During a private event at the 2014 Annual Meeting of the World Economic Forum, leadership of Education Above All (EAA), a global initiative of HH Sheikha Moza bint Nasser, made a call for the world’s business and philanthropy leaders to accelerate the effort to provide and finance quality basic education for the world’s estimated 57 million out of school children.
With fewer than 700 days before the Millennium Development Goals deadline, EAA highlighted the long-term impact of investment in primary education on GDP as the imperative for immediate and sustained action.
Current funding for basic education in low income countries covers less than 10% of the amount required, leaving a funding gap of US$24 billion per year. To close the gap, EAA aims to link proven programmatic success with innovative funding mechanisms to open opportunities for new sources of funds – from philanthropists, official development assistance, investors, foundations and business.
Commenting on the need for new investment in education, Dr Abdullah Al Kubaisi, Special Envoy for EAA, said:
EAA has come to the World Economic Forum to call for new investment to support education. In the past the public and private sectors have stood up and made significant progress on issues of great social and economic importance, such as public health. We have today the same chance with primary education – to prevent lost opportunity and reduce poverty. Education can transform individual lives, and also economic outcomes for communities and nations.’
Founded in 2012, EAA is the umbrella for a number of international programmes, including Educate A Child (EAC), Al Fakhoora and Protect Education in Insecurity and Conflict (PEIC) that protect, promote and facilitate access to education. EAA programmes work to ensure that all children in the developing world – particularly the 57 million who are currently out of school – will be able to realize their right to education. Founded in 2012, Educate A Child (EAC) aims to significantly reduce the estimated 57 million children worldwide who are denied their fundamental right to education. EAC projects reach countries that account for nearly 70% of all out of school children. Its focus is on replicating and scaling-up successful quality programmes, promoting innovative approaches and encouraging collaboration, to ensure the best outcomes for children and their communities.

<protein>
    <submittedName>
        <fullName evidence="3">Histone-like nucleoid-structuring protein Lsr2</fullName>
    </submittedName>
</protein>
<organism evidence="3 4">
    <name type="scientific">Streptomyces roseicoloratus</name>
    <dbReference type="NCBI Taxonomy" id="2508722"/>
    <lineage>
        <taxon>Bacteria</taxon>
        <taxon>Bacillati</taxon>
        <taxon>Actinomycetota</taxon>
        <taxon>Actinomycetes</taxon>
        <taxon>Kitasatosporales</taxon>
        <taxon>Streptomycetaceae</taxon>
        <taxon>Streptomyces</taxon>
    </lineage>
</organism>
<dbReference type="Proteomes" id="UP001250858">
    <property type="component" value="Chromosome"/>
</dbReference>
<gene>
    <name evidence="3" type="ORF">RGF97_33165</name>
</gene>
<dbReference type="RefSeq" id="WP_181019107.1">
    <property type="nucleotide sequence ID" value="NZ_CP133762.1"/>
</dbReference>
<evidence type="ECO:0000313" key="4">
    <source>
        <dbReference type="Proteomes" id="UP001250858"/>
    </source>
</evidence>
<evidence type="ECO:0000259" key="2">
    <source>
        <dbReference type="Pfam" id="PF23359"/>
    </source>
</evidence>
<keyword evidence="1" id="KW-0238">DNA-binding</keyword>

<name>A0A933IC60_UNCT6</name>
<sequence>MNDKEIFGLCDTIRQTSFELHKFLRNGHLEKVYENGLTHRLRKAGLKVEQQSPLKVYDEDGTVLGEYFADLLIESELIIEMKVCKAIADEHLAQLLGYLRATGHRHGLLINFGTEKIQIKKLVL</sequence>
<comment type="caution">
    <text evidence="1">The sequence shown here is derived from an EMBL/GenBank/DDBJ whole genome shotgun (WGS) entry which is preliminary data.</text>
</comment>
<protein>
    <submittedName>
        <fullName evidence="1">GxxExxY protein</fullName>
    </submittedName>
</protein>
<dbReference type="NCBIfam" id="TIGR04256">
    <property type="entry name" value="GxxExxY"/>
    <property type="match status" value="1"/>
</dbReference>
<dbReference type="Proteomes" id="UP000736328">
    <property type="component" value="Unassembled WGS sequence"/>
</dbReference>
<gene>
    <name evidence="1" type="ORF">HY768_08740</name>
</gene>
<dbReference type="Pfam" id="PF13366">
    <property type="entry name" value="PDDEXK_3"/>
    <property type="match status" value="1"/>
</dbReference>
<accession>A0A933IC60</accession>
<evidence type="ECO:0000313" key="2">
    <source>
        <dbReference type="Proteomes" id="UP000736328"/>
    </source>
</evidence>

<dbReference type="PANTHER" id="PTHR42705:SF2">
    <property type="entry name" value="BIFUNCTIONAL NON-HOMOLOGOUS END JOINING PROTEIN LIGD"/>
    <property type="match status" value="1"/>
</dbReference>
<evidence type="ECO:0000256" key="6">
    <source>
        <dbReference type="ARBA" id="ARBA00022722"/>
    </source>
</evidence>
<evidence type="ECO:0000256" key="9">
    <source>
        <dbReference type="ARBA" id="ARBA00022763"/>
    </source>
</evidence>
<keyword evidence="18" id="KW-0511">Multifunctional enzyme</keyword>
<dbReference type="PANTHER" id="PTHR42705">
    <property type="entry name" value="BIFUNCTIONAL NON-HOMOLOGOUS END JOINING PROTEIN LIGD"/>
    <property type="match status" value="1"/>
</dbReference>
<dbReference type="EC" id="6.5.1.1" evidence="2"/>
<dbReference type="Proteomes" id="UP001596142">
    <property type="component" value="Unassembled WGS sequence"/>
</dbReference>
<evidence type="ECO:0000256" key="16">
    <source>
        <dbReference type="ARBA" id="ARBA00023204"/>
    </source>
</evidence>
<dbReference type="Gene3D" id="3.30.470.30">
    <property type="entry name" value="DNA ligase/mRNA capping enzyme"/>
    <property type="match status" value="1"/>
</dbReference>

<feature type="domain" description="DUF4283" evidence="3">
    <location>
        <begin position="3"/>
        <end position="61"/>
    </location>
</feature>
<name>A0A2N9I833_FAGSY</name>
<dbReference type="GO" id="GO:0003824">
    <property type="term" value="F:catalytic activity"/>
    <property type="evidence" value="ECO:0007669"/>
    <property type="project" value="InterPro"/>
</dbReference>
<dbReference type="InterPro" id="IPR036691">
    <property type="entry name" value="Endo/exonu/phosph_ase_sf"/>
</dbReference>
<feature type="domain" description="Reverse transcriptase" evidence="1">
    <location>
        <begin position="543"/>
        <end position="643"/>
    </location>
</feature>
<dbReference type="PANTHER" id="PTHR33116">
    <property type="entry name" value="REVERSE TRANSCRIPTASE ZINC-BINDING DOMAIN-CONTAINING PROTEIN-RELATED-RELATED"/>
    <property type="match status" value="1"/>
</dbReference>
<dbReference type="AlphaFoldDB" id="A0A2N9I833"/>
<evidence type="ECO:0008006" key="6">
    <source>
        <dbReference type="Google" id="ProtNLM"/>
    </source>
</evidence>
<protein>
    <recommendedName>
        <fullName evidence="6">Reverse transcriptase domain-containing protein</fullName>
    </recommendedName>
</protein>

To date, EAC has supported more than 2 million out of school children via 44 co-funded projects in 24 countries with a goal of reaching 10 million by the end of the 2015/2016 school year. CEO of EAA, Marcio Barbosa, said:
As the world emerges from the long recession, political and economic leaders are turning their attention to growth. Primary education provides an investment platform that pays dividends to societies well into the future. Today we are in the process of establishing a new fund for education; a mechanism that will bring investment from new funding sources to help us accelerate efforts to close the out of school children gap.’
EAA leadership highlighted the economic imperative for sustained action on education. Lack of primary education stands as a barrier to developing countries from an economic perspective as it impacts GDP. A study commissioned by Educate A Child indicates the dramatic impact primary education can have on economies. As a percentage of GDP, the economic cost of out of school children ranges from country to country: from 0.30% in India (the world’s tenth-largest economy at US$1.8 trillion) to 19.2% in Nigeria (a fast-developing economy of US$262 billion).
The event ended with an invitation for Davos leaders to join HH Sheikha Moza in Doha for a fundraising event in late April, where new financial commitments will be made to education.